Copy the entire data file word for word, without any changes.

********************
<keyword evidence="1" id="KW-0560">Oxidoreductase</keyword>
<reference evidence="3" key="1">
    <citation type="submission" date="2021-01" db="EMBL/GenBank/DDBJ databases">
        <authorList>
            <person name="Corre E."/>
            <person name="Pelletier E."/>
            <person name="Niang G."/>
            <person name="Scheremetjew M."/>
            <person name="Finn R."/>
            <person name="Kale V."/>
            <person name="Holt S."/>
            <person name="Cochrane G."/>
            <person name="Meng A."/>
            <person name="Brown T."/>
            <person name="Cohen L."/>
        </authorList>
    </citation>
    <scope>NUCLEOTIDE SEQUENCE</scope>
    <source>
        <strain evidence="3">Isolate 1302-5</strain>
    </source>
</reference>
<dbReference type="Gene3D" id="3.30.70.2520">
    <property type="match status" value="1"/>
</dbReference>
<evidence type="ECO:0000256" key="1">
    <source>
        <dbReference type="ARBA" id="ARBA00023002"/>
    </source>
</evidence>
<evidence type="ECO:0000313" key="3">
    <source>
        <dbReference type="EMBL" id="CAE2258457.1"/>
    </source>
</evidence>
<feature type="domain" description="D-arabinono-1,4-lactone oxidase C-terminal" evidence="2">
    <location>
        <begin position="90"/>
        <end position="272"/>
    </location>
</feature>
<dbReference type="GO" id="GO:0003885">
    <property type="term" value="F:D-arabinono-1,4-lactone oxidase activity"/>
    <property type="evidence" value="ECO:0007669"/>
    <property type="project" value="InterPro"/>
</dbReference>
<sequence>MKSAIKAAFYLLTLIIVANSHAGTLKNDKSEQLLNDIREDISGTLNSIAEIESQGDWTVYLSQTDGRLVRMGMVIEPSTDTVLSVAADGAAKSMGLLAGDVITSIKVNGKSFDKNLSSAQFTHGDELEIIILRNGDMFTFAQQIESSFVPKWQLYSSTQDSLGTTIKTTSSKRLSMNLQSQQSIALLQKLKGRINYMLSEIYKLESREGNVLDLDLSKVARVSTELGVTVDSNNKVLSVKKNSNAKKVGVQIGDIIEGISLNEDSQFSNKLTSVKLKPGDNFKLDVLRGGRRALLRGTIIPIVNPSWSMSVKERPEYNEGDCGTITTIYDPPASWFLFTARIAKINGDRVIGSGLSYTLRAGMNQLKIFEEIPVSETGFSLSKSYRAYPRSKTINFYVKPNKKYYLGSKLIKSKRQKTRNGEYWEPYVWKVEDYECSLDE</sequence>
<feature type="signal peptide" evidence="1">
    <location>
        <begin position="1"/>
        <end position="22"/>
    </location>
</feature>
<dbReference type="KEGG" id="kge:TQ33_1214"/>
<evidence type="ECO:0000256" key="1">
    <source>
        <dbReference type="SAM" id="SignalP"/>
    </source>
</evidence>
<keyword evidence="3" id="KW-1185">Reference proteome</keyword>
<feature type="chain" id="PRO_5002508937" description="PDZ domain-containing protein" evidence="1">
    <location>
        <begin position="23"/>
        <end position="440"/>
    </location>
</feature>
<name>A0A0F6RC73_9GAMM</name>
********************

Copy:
<keyword evidence="1" id="KW-0560">Oxidoreductase</keyword>
<reference evidence="3" key="1">
    <citation type="submission" date="2021-01" db="EMBL/GenBank/DDBJ databases">
        <authorList>
            <person name="Corre E."/>
            <person name="Pelletier E."/>
            <person name="Niang G."/>
            <person name="Scheremetjew M."/>
            <person name="Finn R."/>
            <person name="Kale V."/>
            <person name="Holt S."/>
            <person name="Cochrane G."/>
            <person name="Meng A."/>
            <person name="Brown T."/>
            <person name="Cohen L."/>
        </authorList>
    </citation>
    <scope>NUCLEOTIDE SEQUENCE</scope>
    <source>
        <strain evidence="3">Isolate 1302-5</strain>
    </source>
</reference>
<dbReference type="Gene3D" id="3.30.70.2520">
    <property type="match status" value="1"/>
</dbReference>
<evidence type="ECO:0000256" key="1">
    <source>
        <dbReference type="ARBA" id="ARBA00023002"/>
    </source>
</evidence>
<evidence type="ECO:0000313" key="3">
    <source>
        <dbReference type="EMBL" id="CAE2258457.1"/>
    </source>
</evidence>
<feature type="domain" description="D-arabinono-1,4-lactone oxidase C-terminal" evidence="2">
    <location>
        <begin position="90"/>
        <end position="272"/>
    </location>
</feature>
<dbReference type="GO" id="GO:0003885">
    <property type="term" value="F:D-arabinono-1,4-lactone oxidase activity"/>
    <property type="evidence" value="ECO:0007669"/>
    <property type="project" value="InterPro"/>
</dbReference>
<sequence>MKSAIKAAFYLLTLIIVANSHAGTLKNDKSEQLLNDIREDISGTLNSIAEIESQGDWTVYLSQTDGRLVRMGMVIEPSTDTVLSVAADGAAKSMGLLAGDVITSIKVNGKSFDKNLSSAQFTHGDELEIIILRNGDMFTFAQQIESSFVPKWQLYSSTQDSLGTTIKTTSSKRLSMNLQSQQSIALLQKLKGRINYMLSEIYKLESREGNVLDLDLSKVARVSTELGVTVDSNNKVLSVKKNSNAKKVGVQIGDIIEGISLNEDSQFSNKLTSVKLKPGDNFKLDVLRGGRRALLRGTIIPIVNPSWSMSVKERPEYNEGDCGTITTIYDPPASWFLFTARIAKINGDRVIGSGLSYTLRAGMNQLKIFEEIPVSETGFSLSKSYRAYPRSKTINFYVKPNKKYYLGSKLIKSKRQKTRNGEYWEPYVWKVEDYECSLDE</sequence>
<feature type="signal peptide" evidence="1">
    <location>
        <begin position="1"/>
        <end position="22"/>
    </location>
</feature>
<dbReference type="KEGG" id="kge:TQ33_1214"/>
<evidence type="ECO:0000256" key="1">
    <source>
        <dbReference type="SAM" id="SignalP"/>
    </source>
</evidence>
<keyword evidence="3" id="KW-1185">Reference proteome</keyword>
<feature type="chain" id="PRO_5002508937" description="PDZ domain-containing protein" evidence="1">
    <location>
        <begin position="23"/>
        <end position="440"/>
    </location>
</feature>
<name>A0A0F6RC73_9GAMM</name>